You're right, such monstrosities are quite rare in regular language. Also, technically, the "mısınız" part at the end should be written separately so even this example is two words.


Counting the syllables I get something like

Turkish: 16 English: 26

Given the inherent loss in efficiency in trying to accurately translate very specific phrases out of context, that doesn't seem like such a big difference. (And I'm sure you could further condense the translation maybe like "Are you one of them we failed to get to take better care of themselves?" at 18.)

I think the OP's assertion is generally assumed to hold for natural languages.


> I wonder if that would hold up with this language as well - if it is so concise and precise, would it just mean that people take a while to speak it, and take a while to understand it after hearing it, before responding?

This sounds to me like formal scientific discourse: extremely concise and precise, but it takes a while to package one's thoughts in that form, and to unpack someone else's. That is to say, I think that your question is great, and that this possibility is probably what would happen (… or happens, I guess?).


I'm surprised no one yet has compared Ithkuil to Babel-17:

https://en.wikipedia.org/wiki/Babel-17

In the story, it's described as a language which forces clear thought, while secretly also forcing a change of beliefs.


At first I thought it seemed like the kind of language machines will invent to communicate with each other.

But then I realized it's main features aren't clarity and precision. But instead it's a just another way of mapping human mental models to encoders and decoders. Speech and script on to ears and mouths and eyes.

Machines will have fundentally different mental models of meaning and also be able to create any encoder decoder pair to suit any range of sensors and actuators​.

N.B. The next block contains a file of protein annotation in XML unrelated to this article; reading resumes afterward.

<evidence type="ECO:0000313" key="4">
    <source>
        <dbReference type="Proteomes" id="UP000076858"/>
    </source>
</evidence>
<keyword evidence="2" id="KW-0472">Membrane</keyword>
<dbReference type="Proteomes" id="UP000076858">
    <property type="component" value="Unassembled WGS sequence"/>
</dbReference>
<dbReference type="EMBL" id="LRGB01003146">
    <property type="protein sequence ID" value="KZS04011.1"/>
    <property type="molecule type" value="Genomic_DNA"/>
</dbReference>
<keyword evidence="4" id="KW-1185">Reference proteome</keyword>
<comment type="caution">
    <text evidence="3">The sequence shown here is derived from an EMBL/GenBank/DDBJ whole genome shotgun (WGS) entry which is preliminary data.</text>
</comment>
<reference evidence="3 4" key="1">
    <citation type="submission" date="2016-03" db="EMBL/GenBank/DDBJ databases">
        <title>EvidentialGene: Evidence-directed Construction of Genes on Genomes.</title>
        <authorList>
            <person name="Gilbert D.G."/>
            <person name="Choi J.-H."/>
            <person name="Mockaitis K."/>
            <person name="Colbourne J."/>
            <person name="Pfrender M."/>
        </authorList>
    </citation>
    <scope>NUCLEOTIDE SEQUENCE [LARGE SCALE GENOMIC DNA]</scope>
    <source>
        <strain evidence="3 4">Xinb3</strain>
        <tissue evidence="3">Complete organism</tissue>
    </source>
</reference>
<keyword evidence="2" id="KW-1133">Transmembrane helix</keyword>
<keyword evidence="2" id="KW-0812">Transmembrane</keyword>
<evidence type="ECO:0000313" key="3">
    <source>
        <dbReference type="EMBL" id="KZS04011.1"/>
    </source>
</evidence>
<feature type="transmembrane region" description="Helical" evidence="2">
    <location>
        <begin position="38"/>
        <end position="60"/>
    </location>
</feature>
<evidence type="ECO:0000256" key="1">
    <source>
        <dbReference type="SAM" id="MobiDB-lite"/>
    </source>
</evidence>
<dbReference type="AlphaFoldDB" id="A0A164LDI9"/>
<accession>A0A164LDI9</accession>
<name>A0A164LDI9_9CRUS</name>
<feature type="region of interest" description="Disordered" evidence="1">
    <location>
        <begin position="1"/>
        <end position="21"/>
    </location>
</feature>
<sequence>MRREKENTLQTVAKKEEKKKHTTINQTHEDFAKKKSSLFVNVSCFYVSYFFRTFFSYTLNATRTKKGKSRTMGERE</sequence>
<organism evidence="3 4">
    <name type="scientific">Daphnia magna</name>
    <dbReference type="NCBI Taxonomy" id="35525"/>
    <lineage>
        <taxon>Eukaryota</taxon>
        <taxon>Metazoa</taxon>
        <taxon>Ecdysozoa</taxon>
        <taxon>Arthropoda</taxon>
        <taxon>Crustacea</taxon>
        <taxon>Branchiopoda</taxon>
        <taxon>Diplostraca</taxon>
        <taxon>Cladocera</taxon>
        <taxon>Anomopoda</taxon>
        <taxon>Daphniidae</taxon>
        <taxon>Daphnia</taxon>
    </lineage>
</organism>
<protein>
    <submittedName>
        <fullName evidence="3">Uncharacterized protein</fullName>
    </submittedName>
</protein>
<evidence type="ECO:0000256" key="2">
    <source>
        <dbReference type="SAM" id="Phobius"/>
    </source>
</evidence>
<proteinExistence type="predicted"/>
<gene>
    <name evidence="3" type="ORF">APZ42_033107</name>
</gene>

Machines could have a language in light, 3d printed objects could be scripts. A sculpture could literally be art and treatise at the same time.


'Concise and precise' seems the be the goal of this language. Like assembly language. It doesn't seem useful for mere humans. I would prefer playfulness and ambiguity.


Precision is totally compatible with deliberate ambiguity and playfulness.

As examples: Esperanto tries very hard to be precise, but there are playful neologisms, like "gedormi", which conjugates "dormi", "to sleep", in the mixed-gender plural, to form "to sleep with (heterosexually)", with the same innuendo as in English.

In Lojban, there is an abundance of poetry in which pieces of the phrases are intentionally and visibly omitted, which allows for flexible interpretation of created ambiguity.


Assembly isn't concise, though it is precise. An expression (program) to do anything substantial is actually pretty verbose in assembly, it's the programming equivalent of "show your work" in algebra class.

Especially the way modifiers are used, this reminds me more of the APL/J family of languages. Start off with words (verbs and such in those languages) and allow for modifiers (adverbs) that alter their behavior and meaning (sometimes significantly, while still retaining the core concept of the root verb).


I think precision in language is like scientific knowledge. No matter how far we extend it, the limit will always be there when we want to enjoy it. Not way out there but right here, like you never have to reach far from a set of rational numbers to find a real number outside the set.


I think precision is necessary if you expect to use the language to invoke conclusions or as a basis for inference.

Ambiguity in this context means you can derive some information but not as much as if it were precise.

"The weather is stormy" doesn't give you information about whether you need snowshoes or rainboots.


An interesting problem is that constructed languages that avoid syntactic ambiguity by having a formal grammar with no unambiguous parsing (like Lojban and, I think, Ithkuil) can still have semantic ambiguity. In Lojban there is never a syntactic ambiguity about what the asserted relationship between concepts is, but the language community readily admits that the underlying concepts themselves still contain cultural and other ambiguities, in terms of whether given language users would agree to apply those concepts to particular things, situations, or people.

It's very possible that conlangs like Lojban and Ithkuil still contain concepts about storms that don't require a speaker to indicate what kind of precipitation the storm produced.